Happy new year! We just celebrated some awesome days in the Church: The Nativity of the Lord (Christmas), New Year’s Day/Solemnity of the Blessed Virgin Mary, Mother of God, Solemnity of the Epiphany of the Lord, and the Feast of the Baptism of the Lord. Listen to Fr. DiTomo’s homily for the Feast of the Epiphany by clicking here: http://tinyurl.com/zuu9tro. Become a follower on Sound Cloud!
It’s officially Ordinary Time, but there is nothing ordinary about it! This is the time of regular watering of our faith as we journey toward Lent and the Resurrection.
Our Faith Formation students have been asked to decide on their faith projects, keep coming to classes, complete their lessons, serve at the Family Mass and Dinner, challenged to pray every day during Advent and now look for the ‘sign’ or ‘Epiphany’ in their lives like the star that the Magi followed to find Jesus. Opening the Word has been about the gifts we bring to Jesus and offer the Church community as well as the ‘ordinary’ gifts we bring to the altar during Mass. I used my Morning Prayer to discuss what my ‘offerings’ are every day regardless of the season. I had a gift bag with ‘signs and sayings’ as props.
O Jesus, through the Immaculate Heart of Mary,
I offer You my prayers, works, joys, and sufferings of this day in union with the Holy Sacrifice of the Mass throughout the world. I offer them for all the intentions of Your Sacred Heart: the salvation of souls, reparation for sin, and the reunion of all Christians. I offer them for the intentions of our bishops and of all Apostles of Prayer, and especially those of the Holy Father this month. Amen.
Donna’s Morning Prayer
(adapted from the Daily Offering of the Apostleship of Prayer)
We talked about what we can offer Jesus as a gift even if we don’t have gold (king), frankincense (God) or myrrh (man). We offer our big and little prayers, works, joys and even our sufferings and tears to Jesus. Just like the bread and wine we bring to the altar during Mass, Jesus takes them and transforms them into something good, better, beautiful and extraordinary. We ask the Holy Spirit to transform US. I ask that you remind your children that we come bearing gifts following the Light of the World who came to save us. We find him in the Mass!
We talked about the difference between the baptism in the Jordan by John the Baptist and the Feast of the Baptism of the Lord. How we may have gone swimming and tried to see how long we could hold our breath. The people who came to John the Baptist to be baptized were only baptized with water. They went under and came back up breathing in new life. They made confessions of their sins and shortcomings and committed to do better and be better.
John the Baptist warned them that someone was coming ‘greater than I’. Jesus would baptize with the Holy Spirit. There was a sign of the dove who descended upon Jesus and the words of God, “This is my beloved Son, with whom I am well pleased.” And this is echoed during the Transfiguration when God adds, “Listen to Him.”
During the past season and through these Feasts and Solemnities, we ‘see’ there were many signs: Angels, dreams, stars, and then the dove. How does God appear or reveal (epiphany) Himself in our lives? It’s a great discussion and can change the way you see others and the world.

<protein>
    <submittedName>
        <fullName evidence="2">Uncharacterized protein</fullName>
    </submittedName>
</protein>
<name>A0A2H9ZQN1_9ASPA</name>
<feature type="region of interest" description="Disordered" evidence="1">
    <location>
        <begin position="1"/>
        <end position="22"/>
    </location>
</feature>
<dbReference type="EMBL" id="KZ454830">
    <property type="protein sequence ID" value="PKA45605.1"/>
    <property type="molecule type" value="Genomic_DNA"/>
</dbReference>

Every week during Opening the Word in Church at the beginning of class they are asked to practice the 4-step prayer. (Say hi, talk about your day, ask for help and say thank you!) Ask them if they remember it! Prayer is a conversation. A student asked why we would tell Jesus about our day or week if he already knows. I said that we often talk to our friends about something that we were both at. Our friends already know what we did and what happened but we talk about it anyway. Reminisce about the meaningful parts, laugh at the silly parts and tear up at the sad ones. Jesus wants us to talk with him and help us carry our burdens. That’s what friends are for. That’s what a Savior is for. Jesus said he would make our burdens light!
Many blessings in the new year, Donna
The story of Ruth is some-what peculiar. It is a love story, but one that stands out greatly from the ones we hear about today. Ruth’s husband dies and she is left alone with only her sister-in-law Orpah and her mother-in-law Naomi. Naomi decides to go back to Judah, her home, and Ruth and Orpah start to follow her. Naomi tries to convince them to return to their home so they can remarry. Orpah goes back, but Ruth stays by Naomi’s side. Naomi tries to get Ruth to go back but Ruth refuses, and Naomi, seeing that Ruth will never leave her, allows her to come with, and they go to Judah together. After they get settled, Ruth goes out to a field in order to pick up the grain left behind by the workers. She happens to go to the field of Boaz, one of Naomi’s relatives, and he is very generous to her while she picks from his fields. Naomi realizes the field belongs to Boaz and she gives Ruth specific instructions about what she should do to get Boaz to marry her. Ruth follows the instructions to a ‘t’ and she and Boaz were married, and they had a son.
One can see that this is a very unusual love story, but it does have a very important point to make. Things may not have started out very well for Ruth, but her loyalty and obedience to Naomi lead her to a life that probably turned out even better than she could have imagined. We should demonstrate that kind of loyalty and obedience to the Church, because it is lead by God Himself, and since God knows all things He can most certainly make us the happiest we can be through His Will. – Sarah